I devised an experiment. I set up four mason jars and put a quarter cup of barrel char into each one. I then took added a cup of Fleischmann’s Rye, tightened the lid and put it into a closet, shaking it every day. I strained the first through a series of coffee filters after a week. The next was strained at two weeks, the third at a month and the final at 2 months. I also poured a four ounce sample to use as a control. The results were as follows:
Fleischmann’s Straight Rye Whiskey
Purchasing info: ~$12 for a 1.75L, Northern Lakes Cabin Stop, Hayward, WI (October 2013)
Nose: Silage/grain with hints of mint and cherry
Mouth: Thin, lightly sweet, hints of mint that feel medicinal.
Finish: Gentle with a faint charcoal aftertaste
Thoughts: This was an inexpensive curiosity. I can’t imagine using this for everyday drinking/mixing/cooking. Now that it seems to have been replaced by Mash Rye Whiskey, I doubt anyone other than the Straight Bourbon forum inhabitants will miss it.
Barrel Char Finishing Experiment
- Even after a week’s infusion, this doesn’t nose like the same whiskey. It’s sweeter, showing much more caramel.
- Not much difference between week one and two.
- By one month, the silage from the control sample is gone and the cherries are back, but now they are chocolate covered.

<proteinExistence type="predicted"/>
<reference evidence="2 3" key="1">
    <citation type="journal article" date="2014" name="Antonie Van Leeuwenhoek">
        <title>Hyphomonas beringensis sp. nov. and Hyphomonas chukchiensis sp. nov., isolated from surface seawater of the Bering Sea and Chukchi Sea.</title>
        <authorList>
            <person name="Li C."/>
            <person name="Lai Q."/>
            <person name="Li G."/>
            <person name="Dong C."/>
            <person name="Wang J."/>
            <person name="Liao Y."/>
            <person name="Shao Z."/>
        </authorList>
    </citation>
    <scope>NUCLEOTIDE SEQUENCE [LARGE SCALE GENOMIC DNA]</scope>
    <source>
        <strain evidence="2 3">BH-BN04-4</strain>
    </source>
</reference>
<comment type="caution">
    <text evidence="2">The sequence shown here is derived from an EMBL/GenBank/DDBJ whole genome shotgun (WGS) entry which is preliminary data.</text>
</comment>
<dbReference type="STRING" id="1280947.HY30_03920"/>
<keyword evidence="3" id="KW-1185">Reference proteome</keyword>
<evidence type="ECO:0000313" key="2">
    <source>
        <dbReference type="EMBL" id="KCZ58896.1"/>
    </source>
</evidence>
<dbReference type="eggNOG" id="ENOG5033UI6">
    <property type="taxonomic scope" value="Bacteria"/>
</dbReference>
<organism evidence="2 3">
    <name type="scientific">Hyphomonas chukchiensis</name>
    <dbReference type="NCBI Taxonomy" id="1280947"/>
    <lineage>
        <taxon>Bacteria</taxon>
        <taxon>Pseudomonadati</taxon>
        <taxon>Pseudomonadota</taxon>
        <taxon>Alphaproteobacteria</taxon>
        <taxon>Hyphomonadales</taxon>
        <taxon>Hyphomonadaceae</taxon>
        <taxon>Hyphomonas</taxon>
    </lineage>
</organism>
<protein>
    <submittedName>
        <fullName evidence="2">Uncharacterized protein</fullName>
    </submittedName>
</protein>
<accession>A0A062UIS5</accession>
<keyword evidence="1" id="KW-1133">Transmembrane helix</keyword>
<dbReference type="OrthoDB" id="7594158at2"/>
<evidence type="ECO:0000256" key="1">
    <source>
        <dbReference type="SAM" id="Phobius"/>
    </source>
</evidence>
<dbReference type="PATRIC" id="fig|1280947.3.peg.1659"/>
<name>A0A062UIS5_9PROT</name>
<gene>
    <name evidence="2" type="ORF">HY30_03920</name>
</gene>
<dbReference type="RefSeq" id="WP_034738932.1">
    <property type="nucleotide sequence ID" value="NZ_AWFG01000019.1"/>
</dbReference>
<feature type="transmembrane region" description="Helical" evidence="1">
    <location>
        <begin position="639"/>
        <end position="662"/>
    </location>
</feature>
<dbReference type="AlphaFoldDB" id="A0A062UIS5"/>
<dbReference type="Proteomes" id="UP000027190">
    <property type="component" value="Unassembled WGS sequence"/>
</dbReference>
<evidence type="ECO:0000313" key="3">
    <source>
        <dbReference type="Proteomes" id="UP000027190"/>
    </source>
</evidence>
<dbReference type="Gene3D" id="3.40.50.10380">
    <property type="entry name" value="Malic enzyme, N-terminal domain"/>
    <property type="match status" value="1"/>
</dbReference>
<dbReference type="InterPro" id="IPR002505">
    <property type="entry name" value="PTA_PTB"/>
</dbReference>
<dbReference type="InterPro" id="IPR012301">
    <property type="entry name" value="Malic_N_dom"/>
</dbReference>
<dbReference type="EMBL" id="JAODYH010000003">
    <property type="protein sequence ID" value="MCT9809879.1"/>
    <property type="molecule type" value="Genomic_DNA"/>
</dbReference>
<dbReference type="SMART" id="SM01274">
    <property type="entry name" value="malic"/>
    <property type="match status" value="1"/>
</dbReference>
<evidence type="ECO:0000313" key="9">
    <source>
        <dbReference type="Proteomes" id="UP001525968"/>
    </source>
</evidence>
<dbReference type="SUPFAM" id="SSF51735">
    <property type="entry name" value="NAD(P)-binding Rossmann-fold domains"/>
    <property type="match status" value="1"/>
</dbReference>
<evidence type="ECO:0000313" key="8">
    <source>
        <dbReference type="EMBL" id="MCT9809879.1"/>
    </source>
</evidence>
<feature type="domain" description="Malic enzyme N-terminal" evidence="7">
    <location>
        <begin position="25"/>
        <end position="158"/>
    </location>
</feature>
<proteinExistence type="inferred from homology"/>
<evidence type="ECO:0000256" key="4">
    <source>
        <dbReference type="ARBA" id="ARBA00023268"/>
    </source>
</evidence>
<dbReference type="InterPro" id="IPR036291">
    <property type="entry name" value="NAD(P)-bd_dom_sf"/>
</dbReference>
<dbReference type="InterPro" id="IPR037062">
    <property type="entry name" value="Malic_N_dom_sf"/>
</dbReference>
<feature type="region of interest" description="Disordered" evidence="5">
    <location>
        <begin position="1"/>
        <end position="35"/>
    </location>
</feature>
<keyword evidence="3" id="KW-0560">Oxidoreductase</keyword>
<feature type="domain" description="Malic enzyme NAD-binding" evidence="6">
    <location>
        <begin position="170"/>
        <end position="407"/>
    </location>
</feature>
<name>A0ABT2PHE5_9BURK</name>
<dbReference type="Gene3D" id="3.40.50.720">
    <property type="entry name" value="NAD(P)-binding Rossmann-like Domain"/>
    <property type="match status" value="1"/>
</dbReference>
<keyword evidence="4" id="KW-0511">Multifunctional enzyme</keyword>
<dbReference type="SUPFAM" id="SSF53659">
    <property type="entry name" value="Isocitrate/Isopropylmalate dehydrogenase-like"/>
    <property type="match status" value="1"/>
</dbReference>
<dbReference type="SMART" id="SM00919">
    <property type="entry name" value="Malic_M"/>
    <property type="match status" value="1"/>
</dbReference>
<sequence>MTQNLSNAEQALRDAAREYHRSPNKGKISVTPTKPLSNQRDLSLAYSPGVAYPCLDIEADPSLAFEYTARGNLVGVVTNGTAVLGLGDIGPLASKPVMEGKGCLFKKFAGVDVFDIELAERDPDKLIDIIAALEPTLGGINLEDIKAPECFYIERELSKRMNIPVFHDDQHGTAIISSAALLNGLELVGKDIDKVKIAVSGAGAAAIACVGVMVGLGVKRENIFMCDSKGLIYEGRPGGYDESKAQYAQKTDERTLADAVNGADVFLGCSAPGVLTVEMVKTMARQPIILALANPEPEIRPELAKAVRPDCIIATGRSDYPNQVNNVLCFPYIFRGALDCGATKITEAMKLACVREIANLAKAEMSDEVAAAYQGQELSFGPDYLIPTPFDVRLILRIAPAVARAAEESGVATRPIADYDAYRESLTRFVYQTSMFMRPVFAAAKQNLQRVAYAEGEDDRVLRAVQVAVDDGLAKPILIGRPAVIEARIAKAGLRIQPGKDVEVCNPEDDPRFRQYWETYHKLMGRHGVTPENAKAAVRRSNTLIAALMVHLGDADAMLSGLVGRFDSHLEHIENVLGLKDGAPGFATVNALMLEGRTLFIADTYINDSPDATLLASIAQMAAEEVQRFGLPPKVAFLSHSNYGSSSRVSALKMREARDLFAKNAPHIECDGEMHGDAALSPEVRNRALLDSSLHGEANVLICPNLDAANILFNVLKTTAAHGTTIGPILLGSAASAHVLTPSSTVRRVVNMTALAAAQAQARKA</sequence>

- At two months, the cherries are not only chocolate covered, but dark chocolate covered and joined by rich caramel and char.
- A week made a lot of difference in the mouthfeel. It’s thicker and much sweeter. The bourbon influence is clear.
- At two weeks, the silage flavors are gone. There is more cherry presence with hints of chocolate. Think of the liquid that runs out of the Christmas candy. It’s kinda cherry and kinda chocolate, but not quite either.
- One month: Dark, rich and thick in the mouth. Cherry notes very pronounced with black pepper spice.
- At two months this is like drinking a candy bar: toffee, coconut, nougat, chocolate. And of course that ever present cherry.
- Week one: getting better
- Week two: no real change
- One month: The finish still has hints of the original medicinal mintiness but there is much more warmth and it lasts a lot longer
- Two months: lingering spice and sweetness in the finish. After a bit the mint returns.
After a week or so, you start to notice that there is something interesting going on. It’s not there yet, but you know there is something. At about one month, it’s actually gotten to something I would drink on it’s own. the dichotomy between the thick, rich, spicy sweet mouth and the minty finish is very interesting. At two months, the flavors are even more complex, but they are starting to become muddied. If I were forced to chose one of these to bring to market, I’d go with the one month.
I thought that this purchase was a bust. If this experiment hadn’t yielded something drinkable, I would have dumped it out and not thought about it again. But it turned out to be one of the most interesting redemption stories I’d ever witnessed. In fact, it was good enough that I poured the control and the one and two week infusions together and am reinfusing it. I’m starting at three weeks, but may let it go for another if it isn’t ready yet. I’m now actually quite excited about my bourbon-char finished rye whiskey.